During the age of biplanes, aerodromes, airfields and airports were intimate places where family and their friends could view the passengers boarding while standing beside the plane. Today their signature features are formality, impersonality and huge scale, the very antithesis of the personal touch. This impersonality is exacerbated by the hub-and-spoke approach of air flight today.
Without radar, navigational aids and concrete runways, these aerodromes served these fragile midget planes.
Main picture: Avro Anson F1 1143 based at 42 Air School
It can safely be presumed that the residents of Port Elizabeth were equally as fascinated at the concept of air flight as the rest of South Africa. As a testament to that allure was the great fanfare that Allister Miller’s flight from Cape Town in 1917 engendered.
This is the story of how fascination transmogrified into plans and then planes. This was an age of dreamers and schemers.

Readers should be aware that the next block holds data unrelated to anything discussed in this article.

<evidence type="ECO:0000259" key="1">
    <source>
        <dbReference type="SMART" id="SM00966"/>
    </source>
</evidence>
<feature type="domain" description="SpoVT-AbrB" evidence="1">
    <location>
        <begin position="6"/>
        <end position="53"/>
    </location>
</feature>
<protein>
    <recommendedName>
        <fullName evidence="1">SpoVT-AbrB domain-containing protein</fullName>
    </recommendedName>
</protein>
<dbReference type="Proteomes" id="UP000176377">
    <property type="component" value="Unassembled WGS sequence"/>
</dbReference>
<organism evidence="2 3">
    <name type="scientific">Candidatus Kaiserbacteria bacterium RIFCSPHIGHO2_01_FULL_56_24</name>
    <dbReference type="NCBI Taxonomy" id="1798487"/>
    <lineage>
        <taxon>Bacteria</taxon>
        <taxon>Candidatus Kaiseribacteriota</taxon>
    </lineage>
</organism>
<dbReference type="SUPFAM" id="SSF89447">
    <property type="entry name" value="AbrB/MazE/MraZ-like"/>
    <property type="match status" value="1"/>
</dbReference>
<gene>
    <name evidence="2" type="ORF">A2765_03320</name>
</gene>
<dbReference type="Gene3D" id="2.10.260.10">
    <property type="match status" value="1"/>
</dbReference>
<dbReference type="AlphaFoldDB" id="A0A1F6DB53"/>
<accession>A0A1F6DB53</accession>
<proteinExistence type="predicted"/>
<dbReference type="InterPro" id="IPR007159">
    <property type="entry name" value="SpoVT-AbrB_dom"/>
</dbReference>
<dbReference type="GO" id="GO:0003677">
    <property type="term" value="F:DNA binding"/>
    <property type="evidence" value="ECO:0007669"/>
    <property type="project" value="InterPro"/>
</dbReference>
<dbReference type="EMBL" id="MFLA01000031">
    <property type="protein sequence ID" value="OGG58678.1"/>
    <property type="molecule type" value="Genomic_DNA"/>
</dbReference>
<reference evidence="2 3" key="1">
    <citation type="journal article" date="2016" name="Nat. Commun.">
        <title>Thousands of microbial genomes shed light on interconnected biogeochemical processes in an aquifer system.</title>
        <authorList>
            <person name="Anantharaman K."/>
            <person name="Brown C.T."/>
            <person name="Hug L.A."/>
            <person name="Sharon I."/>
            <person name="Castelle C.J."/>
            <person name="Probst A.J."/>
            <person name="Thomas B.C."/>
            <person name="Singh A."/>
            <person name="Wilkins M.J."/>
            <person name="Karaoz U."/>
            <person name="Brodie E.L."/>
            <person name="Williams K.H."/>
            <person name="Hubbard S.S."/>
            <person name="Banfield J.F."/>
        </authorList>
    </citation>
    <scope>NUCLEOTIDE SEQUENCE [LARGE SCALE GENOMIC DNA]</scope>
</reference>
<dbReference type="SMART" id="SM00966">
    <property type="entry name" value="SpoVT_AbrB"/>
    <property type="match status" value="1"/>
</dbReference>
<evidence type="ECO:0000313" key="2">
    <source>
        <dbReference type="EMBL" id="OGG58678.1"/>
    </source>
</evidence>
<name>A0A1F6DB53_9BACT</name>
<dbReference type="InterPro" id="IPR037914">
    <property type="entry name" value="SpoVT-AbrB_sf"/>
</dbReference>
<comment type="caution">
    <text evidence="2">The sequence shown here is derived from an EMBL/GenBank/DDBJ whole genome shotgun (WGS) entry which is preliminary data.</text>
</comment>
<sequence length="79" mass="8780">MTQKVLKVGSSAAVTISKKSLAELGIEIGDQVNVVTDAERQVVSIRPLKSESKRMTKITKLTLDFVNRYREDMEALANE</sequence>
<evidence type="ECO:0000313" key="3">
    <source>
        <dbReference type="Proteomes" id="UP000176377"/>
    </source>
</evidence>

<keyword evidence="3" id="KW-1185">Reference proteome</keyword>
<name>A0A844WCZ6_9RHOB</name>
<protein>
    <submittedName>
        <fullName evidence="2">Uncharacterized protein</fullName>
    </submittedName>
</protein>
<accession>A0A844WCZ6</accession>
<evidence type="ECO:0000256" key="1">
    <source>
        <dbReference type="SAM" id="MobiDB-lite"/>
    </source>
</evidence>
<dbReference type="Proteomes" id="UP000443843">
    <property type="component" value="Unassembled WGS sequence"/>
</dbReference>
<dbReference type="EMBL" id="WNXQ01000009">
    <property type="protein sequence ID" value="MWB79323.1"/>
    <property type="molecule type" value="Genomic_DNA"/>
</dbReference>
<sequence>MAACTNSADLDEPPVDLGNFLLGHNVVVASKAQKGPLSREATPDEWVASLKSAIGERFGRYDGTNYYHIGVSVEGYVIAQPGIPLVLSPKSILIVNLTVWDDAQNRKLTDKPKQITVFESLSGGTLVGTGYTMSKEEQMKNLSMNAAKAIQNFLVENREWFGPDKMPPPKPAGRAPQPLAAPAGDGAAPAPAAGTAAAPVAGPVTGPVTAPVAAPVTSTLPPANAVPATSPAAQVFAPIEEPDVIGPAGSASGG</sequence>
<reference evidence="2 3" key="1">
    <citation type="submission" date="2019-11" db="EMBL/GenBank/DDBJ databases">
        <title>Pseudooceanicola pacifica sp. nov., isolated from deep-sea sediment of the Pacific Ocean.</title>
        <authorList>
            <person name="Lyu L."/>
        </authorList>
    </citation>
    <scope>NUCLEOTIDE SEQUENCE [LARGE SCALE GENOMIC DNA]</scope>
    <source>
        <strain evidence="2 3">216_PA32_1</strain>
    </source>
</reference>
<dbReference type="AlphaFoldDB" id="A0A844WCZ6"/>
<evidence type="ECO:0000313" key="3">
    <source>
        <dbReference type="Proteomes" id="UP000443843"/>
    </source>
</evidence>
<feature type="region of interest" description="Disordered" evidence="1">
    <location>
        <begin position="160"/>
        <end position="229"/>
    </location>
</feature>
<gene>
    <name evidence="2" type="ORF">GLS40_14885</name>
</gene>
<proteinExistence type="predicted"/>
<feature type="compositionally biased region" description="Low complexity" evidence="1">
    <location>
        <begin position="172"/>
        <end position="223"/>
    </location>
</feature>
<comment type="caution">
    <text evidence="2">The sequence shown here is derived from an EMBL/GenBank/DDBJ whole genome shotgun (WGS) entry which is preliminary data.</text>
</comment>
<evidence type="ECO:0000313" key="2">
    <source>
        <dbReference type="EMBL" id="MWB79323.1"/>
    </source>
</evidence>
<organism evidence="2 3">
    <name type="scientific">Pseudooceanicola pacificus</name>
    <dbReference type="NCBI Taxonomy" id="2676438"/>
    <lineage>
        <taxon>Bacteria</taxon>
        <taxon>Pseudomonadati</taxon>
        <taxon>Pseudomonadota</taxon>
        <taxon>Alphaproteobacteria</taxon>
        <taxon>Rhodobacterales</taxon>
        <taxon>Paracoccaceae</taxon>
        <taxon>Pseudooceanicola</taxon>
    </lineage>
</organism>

Main picture: Experimental air mail service between Cape Town and Durban
Allister Miller was not only a war hero but he was instrumental in the creation of a civilian aviation industry in South Africa. By all objective measures, he can claim to be the father of this industry. Due to his recording breaking flight from Cape Town to Port Elizabeth, he was accorded recognition in Port Elizabeth by naming the street past the airport, Allister Miller Drive.
But what did Allister Miller actually do to receive this acclamation?
Main picture: Allister Miller crash landing at the PE Golf Club